# Correct way of zero padding in time domain

I am very new to signal processing and want to learn the correct way of zero padding for 'n' even and odd input signals.

For example,

$$N=6\;\&\;M=32$$

$$x(n)=[a, b, c, d, e, f]\;\;\;n=0,1,\dots,N-1$$

$$x_{zeros}(m)=[a, b, c, d, e, f, zeros(M-N)]\;\;\;m=0,1,\dots,M-1$$

-or-

$$x_{zeros}(m)=[left\;zeros\dots a, b, c, d, e, f,\dots right\;zeros]\;\;\;m=0,1,\dots,M-1$$

-or-

$$x_{zeros}(m)=[a, b, c,\dots zeros\;in\;the\;middle\dots d, e, f]\;\;\;m=0,1,\dots,M-1$$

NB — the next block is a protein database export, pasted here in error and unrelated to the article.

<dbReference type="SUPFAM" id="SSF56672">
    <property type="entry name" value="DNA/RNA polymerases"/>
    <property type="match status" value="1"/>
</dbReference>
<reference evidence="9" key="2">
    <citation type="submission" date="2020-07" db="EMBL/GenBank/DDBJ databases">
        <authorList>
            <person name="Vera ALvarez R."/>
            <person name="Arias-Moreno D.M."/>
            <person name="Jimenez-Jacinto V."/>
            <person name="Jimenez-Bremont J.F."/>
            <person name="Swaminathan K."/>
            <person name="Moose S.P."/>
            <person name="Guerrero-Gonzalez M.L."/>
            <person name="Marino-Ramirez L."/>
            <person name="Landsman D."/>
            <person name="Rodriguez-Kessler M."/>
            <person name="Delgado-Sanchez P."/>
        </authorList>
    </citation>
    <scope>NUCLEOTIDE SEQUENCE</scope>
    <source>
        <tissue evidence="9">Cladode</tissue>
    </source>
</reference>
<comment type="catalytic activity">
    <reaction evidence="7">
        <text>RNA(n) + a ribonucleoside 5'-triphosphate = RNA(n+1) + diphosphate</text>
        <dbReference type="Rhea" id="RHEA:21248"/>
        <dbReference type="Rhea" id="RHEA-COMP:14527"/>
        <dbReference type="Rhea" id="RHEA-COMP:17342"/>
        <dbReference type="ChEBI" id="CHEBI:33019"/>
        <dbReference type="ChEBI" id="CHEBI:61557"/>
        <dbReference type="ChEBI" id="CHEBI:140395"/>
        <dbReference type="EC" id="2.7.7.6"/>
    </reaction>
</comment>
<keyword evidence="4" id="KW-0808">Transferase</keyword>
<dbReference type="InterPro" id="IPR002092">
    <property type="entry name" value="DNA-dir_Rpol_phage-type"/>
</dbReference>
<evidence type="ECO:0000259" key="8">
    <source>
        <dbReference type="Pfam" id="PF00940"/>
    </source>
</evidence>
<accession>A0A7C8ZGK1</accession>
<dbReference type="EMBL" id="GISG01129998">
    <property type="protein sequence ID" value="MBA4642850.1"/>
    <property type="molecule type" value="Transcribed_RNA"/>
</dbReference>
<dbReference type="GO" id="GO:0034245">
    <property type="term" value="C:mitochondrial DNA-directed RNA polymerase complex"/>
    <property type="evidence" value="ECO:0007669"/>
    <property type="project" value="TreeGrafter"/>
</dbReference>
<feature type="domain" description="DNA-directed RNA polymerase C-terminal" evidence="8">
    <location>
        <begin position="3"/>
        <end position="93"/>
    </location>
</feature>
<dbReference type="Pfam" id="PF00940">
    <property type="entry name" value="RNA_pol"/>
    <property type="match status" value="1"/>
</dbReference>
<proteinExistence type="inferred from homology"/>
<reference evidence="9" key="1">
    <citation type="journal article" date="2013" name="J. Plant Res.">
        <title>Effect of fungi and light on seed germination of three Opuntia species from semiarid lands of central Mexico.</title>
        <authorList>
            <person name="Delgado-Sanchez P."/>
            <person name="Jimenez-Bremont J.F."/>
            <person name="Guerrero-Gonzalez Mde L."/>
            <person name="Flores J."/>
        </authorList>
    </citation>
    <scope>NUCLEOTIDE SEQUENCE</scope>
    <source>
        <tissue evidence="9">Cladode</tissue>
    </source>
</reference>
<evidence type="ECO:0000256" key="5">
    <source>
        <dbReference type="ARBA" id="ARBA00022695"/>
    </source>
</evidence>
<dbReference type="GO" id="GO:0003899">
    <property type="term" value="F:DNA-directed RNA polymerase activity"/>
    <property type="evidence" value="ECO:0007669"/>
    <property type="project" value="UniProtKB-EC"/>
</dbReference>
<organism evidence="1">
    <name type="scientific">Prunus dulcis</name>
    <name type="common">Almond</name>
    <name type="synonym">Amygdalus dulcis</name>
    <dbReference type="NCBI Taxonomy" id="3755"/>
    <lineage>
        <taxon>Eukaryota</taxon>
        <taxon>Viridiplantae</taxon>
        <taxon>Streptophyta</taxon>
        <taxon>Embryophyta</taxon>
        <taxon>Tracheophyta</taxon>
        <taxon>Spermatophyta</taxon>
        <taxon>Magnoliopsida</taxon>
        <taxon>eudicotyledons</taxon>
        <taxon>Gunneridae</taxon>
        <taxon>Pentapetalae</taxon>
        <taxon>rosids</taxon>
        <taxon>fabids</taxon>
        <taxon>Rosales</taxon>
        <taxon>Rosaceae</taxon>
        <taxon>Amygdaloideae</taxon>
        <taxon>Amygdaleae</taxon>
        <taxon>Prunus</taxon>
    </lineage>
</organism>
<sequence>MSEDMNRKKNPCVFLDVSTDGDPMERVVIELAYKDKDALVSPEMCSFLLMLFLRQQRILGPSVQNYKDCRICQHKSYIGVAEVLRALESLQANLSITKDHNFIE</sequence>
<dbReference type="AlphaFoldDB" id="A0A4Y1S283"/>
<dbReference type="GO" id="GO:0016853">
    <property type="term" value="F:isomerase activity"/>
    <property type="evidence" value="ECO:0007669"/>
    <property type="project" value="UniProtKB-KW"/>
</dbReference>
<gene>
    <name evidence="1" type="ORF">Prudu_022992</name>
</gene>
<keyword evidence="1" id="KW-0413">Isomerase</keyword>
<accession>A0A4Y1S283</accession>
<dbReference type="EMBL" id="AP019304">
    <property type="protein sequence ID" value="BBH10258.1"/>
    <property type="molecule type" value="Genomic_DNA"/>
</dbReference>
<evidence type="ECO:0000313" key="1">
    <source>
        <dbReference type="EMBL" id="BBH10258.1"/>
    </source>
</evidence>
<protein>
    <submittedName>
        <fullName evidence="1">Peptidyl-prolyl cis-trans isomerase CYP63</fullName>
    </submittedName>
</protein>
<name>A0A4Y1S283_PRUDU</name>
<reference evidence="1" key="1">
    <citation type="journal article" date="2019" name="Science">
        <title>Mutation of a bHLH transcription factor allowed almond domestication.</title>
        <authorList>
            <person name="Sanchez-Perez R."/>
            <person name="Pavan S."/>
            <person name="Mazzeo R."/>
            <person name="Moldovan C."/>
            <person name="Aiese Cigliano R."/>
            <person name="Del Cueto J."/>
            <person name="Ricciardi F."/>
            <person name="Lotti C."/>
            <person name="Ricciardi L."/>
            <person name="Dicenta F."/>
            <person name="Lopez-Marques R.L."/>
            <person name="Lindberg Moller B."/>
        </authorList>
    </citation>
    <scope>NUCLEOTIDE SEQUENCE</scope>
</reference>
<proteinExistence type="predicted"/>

What to consider when the input is $$\mathrm{Real}$$ or $$\mathrm{Complex}$$ of even and odd lengths?

• you might end up putting the M-N zeros in between c and d. Jan 20, 2020 at 3:23

Zero padding changes the bin size of the DFT resulting a finer frequency resolution. It is done by appending zeros to the end of the signal because we are only artificially increasing the length to decrease the bin size, $$\frac{2\pi k}{N}$$. An $$N$$ point DFT is just evaluating the DTFT on certain frequencies. If you were to append some zeros to the front of the signal then you are doing a time shift, and a shift in time domain is modulation in the frequency domain: $$x[n-k]=X(\omega)e^{-j\omega k}$$.